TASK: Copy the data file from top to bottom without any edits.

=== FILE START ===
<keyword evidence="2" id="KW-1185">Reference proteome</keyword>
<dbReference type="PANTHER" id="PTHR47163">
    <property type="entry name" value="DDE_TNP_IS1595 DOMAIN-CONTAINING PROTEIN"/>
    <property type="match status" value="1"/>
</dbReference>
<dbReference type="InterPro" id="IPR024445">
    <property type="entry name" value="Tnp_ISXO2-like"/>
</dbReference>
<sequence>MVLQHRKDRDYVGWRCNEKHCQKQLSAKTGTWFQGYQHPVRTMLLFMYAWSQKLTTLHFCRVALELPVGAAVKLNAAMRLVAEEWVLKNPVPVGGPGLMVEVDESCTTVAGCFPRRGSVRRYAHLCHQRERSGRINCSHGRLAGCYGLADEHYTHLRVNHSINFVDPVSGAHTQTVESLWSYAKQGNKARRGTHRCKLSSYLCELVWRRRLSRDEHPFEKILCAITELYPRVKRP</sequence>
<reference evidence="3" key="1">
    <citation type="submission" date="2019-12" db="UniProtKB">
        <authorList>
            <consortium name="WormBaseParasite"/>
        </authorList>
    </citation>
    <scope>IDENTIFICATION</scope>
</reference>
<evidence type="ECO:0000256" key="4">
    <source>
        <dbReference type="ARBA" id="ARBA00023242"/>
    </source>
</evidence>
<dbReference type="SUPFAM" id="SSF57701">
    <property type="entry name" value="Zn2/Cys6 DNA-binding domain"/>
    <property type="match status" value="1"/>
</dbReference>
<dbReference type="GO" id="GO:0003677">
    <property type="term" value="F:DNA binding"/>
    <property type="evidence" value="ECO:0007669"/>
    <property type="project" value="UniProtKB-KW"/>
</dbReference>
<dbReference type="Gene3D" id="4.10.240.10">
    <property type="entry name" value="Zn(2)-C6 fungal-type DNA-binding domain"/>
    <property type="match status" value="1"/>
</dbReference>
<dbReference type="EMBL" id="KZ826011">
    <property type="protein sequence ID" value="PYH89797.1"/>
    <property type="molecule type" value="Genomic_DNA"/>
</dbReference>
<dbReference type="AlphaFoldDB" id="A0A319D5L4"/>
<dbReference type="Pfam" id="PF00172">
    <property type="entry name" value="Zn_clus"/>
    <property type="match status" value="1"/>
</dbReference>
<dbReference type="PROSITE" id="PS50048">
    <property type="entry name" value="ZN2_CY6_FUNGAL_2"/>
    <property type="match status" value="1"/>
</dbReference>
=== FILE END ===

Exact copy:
<keyword evidence="2" id="KW-1185">Reference proteome</keyword>
<dbReference type="PANTHER" id="PTHR47163">
    <property type="entry name" value="DDE_TNP_IS1595 DOMAIN-CONTAINING PROTEIN"/>
    <property type="match status" value="1"/>
</dbReference>
<dbReference type="InterPro" id="IPR024445">
    <property type="entry name" value="Tnp_ISXO2-like"/>
</dbReference>
<sequence>MVLQHRKDRDYVGWRCNEKHCQKQLSAKTGTWFQGYQHPVRTMLLFMYAWSQKLTTLHFCRVALELPVGAAVKLNAAMRLVAEEWVLKNPVPVGGPGLMVEVDESCTTVAGCFPRRGSVRRYAHLCHQRERSGRINCSHGRLAGCYGLADEHYTHLRVNHSINFVDPVSGAHTQTVESLWSYAKQGNKARRGTHRCKLSSYLCELVWRRRLSRDEHPFEKILCAITELYPRVKRP</sequence>
<reference evidence="3" key="1">
    <citation type="submission" date="2019-12" db="UniProtKB">
        <authorList>
            <consortium name="WormBaseParasite"/>
        </authorList>
    </citation>
    <scope>IDENTIFICATION</scope>
</reference>
<evidence type="ECO:0000256" key="4">
    <source>
        <dbReference type="ARBA" id="ARBA00023242"/>
    </source>
</evidence>
<dbReference type="SUPFAM" id="SSF57701">
    <property type="entry name" value="Zn2/Cys6 DNA-binding domain"/>
    <property type="match status" value="1"/>
</dbReference>
<dbReference type="GO" id="GO:0003677">
    <property type="term" value="F:DNA binding"/>
    <property type="evidence" value="ECO:0007669"/>
    <property type="project" value="UniProtKB-KW"/>
</dbReference>
<dbReference type="Gene3D" id="4.10.240.10">
    <property type="entry name" value="Zn(2)-C6 fungal-type DNA-binding domain"/>
    <property type="match status" value="1"/>
</dbReference>
<dbReference type="EMBL" id="KZ826011">
    <property type="protein sequence ID" value="PYH89797.1"/>
    <property type="molecule type" value="Genomic_DNA"/>
</dbReference>
<dbReference type="AlphaFoldDB" id="A0A319D5L4"/>
<dbReference type="Pfam" id="PF00172">
    <property type="entry name" value="Zn_clus"/>
    <property type="match status" value="1"/>
</dbReference>
<dbReference type="PROSITE" id="PS50048">
    <property type="entry name" value="ZN2_CY6_FUNGAL_2"/>
    <property type="match status" value="1"/>
</dbReference>